Postural tachycardia syndrome (POTS), is the chronic form of orthostatic intolerance associated with excessive upright tachycardia, and occurs predominantly in young females (>85%). Among its most troubling symptoms are lightheadedness, fatigue, and decreased memory often called ?brain fog? by patients. Task-related neurovascular coupling (NVC) links neural activity to an increase in CBF known as ?functional hyperemia?. Although memory task performance and NVC deteriorated with angle of tilt in POTS but not healthy controls, cerebral blood flow (CBF) remained similar to control. Instead, we observed extensive narrow band low frequency (0.07-0.13 Hz) oscillations in BP (OBP) that entrained and amplified oscillations in CBF (OCBF). OBP and OCBF increased with tilt angle and caused impaired working memory and reduced functional hyperemia. The cardiovagal baroreflex couples BP to HR to buffer BP changes. We hypothesize that the cardiovagal baroreflex becomes progressively impaired with orthostasis in POTS, but not in healthy volunteers, and accounts for OBP, OCBF, and loss of NVC; further, improving the baroreflex reduces OBP, OCBF and Brain Fog in POTS. We will recruit female POTS subjects aged 15-30 years (N=60) off medication and free of other systemic disease, and healthy subjects (N=20). Our approach is three-fold: 1) we will use the reference standard modified Oxford technique to measure the cardiovagal baroreflex, and assess working memory and functional hyperemia while POTS and healthy subjects undergo a graded upright tilt from supine to 60o in15o increments. We anticipate step-wise increased OBP and OCBF at low frequency in POTS, with step-wise decreased functional hyperemia and performance on an N-Back memory task 2) We will externally force OBP and OCBF using oscillatory lower body negative pressure to demonstrate the causal connection between OCBF and decreased functional hyperemia and performance on an N-Back memory task 3) We will compare the acute effects of digoxin and pyridostigmine, against placebo using the experimental methods of approach 1) above. Literature suggest that these drugs increase cardiovagal baroreflex and improve parasympathetic tone in sickness and in health; they may reduce tachycardia and symptoms in POTS. This work will not only furnish a link between impaired cardiovagal baroreflex and cognitive loss in POTS, but may find applicability in diverse circulatory illnesses in which baroreflex deficits appear.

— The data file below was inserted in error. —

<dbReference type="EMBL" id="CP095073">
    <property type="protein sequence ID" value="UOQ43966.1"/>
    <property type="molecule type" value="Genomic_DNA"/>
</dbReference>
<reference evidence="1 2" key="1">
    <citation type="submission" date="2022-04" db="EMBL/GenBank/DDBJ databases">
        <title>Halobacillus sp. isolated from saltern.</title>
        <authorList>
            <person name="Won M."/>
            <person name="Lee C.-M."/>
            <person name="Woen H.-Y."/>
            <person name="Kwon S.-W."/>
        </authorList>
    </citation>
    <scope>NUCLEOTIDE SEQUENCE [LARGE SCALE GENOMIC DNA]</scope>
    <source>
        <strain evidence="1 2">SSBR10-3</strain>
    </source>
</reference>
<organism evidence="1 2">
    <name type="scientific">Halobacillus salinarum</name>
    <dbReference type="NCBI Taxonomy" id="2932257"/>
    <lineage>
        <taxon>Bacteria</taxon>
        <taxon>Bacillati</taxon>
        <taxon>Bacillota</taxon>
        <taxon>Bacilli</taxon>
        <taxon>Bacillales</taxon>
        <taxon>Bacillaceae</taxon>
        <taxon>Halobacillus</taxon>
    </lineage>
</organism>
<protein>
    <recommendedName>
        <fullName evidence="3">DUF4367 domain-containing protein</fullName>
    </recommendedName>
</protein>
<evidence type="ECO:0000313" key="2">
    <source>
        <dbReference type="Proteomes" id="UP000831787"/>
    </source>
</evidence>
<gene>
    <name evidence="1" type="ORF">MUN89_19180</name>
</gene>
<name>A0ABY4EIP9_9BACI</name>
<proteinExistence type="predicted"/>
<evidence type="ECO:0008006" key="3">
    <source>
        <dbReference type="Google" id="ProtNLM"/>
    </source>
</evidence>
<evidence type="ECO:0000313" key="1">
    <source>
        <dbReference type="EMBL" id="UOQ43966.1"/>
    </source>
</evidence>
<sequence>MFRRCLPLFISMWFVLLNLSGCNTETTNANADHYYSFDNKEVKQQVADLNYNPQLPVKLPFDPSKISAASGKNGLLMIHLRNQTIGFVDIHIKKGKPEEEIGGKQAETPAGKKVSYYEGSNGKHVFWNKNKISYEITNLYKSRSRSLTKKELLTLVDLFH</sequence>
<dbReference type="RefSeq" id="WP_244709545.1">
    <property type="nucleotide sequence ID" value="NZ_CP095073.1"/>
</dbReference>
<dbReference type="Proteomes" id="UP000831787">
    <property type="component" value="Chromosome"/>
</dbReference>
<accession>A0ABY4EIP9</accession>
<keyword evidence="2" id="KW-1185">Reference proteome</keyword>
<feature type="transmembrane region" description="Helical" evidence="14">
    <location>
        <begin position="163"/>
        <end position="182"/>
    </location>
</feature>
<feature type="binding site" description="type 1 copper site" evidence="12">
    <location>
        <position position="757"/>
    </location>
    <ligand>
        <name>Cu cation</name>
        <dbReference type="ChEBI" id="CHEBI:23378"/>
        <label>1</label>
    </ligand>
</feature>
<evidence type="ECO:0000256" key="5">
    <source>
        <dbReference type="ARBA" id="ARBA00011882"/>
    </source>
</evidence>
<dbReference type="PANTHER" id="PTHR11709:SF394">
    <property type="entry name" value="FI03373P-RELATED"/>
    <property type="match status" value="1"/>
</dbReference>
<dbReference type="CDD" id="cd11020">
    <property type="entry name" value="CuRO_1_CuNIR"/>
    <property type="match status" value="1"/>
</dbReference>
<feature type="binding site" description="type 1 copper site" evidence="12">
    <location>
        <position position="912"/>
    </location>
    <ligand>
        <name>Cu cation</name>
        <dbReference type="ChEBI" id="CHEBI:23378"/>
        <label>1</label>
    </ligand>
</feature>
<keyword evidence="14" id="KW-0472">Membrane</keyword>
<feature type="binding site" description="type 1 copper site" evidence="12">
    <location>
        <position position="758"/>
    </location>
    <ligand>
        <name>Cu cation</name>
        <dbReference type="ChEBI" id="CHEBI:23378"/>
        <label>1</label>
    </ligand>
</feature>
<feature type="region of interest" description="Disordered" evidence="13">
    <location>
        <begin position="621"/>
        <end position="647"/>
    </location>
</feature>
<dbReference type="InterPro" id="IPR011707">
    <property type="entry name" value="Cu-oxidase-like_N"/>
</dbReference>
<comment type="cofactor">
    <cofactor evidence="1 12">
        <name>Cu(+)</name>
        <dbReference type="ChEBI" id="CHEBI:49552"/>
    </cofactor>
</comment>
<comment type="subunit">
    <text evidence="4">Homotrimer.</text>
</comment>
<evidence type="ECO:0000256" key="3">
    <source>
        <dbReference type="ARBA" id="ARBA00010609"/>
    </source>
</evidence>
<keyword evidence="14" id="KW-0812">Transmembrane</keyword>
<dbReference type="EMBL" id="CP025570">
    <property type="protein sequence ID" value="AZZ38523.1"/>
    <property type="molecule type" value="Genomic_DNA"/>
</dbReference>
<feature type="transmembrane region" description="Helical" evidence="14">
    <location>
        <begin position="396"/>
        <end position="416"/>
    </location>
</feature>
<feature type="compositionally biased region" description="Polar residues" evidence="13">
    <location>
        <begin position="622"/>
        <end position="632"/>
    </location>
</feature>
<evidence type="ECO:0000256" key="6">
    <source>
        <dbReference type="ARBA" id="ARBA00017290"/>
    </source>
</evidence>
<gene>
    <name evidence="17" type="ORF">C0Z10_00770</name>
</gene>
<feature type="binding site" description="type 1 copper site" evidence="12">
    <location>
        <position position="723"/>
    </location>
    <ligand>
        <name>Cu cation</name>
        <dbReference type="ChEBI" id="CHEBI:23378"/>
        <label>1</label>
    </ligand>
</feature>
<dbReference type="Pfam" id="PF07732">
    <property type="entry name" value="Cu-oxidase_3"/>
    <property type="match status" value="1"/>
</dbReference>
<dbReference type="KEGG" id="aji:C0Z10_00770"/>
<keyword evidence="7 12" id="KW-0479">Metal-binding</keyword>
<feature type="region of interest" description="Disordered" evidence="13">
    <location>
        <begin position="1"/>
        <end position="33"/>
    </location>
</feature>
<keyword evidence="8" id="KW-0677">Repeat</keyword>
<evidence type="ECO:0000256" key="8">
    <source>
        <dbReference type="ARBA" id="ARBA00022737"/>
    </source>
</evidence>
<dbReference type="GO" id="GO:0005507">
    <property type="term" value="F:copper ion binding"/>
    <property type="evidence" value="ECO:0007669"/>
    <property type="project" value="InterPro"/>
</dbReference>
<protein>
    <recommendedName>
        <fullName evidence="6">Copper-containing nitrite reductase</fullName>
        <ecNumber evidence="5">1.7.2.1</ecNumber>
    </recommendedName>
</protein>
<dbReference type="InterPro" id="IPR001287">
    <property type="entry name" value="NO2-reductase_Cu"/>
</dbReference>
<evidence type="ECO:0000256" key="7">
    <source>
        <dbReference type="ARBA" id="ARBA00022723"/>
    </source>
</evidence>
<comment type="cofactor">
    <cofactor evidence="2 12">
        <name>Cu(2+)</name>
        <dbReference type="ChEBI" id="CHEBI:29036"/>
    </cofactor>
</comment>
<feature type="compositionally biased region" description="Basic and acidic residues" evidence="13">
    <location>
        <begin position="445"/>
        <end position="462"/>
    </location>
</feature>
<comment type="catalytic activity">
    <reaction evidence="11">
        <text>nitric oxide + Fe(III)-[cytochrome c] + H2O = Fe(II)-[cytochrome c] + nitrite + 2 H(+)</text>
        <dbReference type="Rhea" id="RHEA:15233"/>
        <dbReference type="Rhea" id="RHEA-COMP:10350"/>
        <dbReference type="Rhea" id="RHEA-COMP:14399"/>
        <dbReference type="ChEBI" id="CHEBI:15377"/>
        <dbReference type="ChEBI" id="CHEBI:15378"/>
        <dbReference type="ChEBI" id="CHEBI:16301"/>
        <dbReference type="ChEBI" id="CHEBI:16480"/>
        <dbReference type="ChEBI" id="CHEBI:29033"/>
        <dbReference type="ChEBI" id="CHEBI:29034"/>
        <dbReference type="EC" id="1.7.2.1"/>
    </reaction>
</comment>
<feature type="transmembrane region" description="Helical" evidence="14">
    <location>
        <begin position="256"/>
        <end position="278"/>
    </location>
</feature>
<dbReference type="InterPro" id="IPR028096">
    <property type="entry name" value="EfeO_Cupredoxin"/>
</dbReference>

Public Health Relevance

Postural tachycardia syndrome (POTS) is the most common chronic cause of postural lightheadedness fatigue, confusion, and memory loss collectively called ?brain fog? by patients. POTS afflicts many Americans, mostly young women, who are prevented from gainful employ or school attendance. In this proposal we will show that impaired blood pressure and heart rate regulation leads to abnormal fluctuations of blood pressure and brain blood flow and cause brain fog by interfering with the delivery of oxygen to nerves. Because these patterns are caused by defective blood pressure and heart rate regulation we will test drugs that may improve the defect.

National Institute of Health (NIH)
National Heart, Lung, and Blood Institute (NHLBI)
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Clinical and Integrative Cardiovascular Sciences Study Section (CICS)
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Charette, Marc F
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New York Medical College
Schools of Medicine
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Stewart, Julian M; Boris, Jeffrey R; Chelimsky, Gisela et al. (2018) Pediatric Disorders of Orthostatic Intolerance. Pediatrics 141: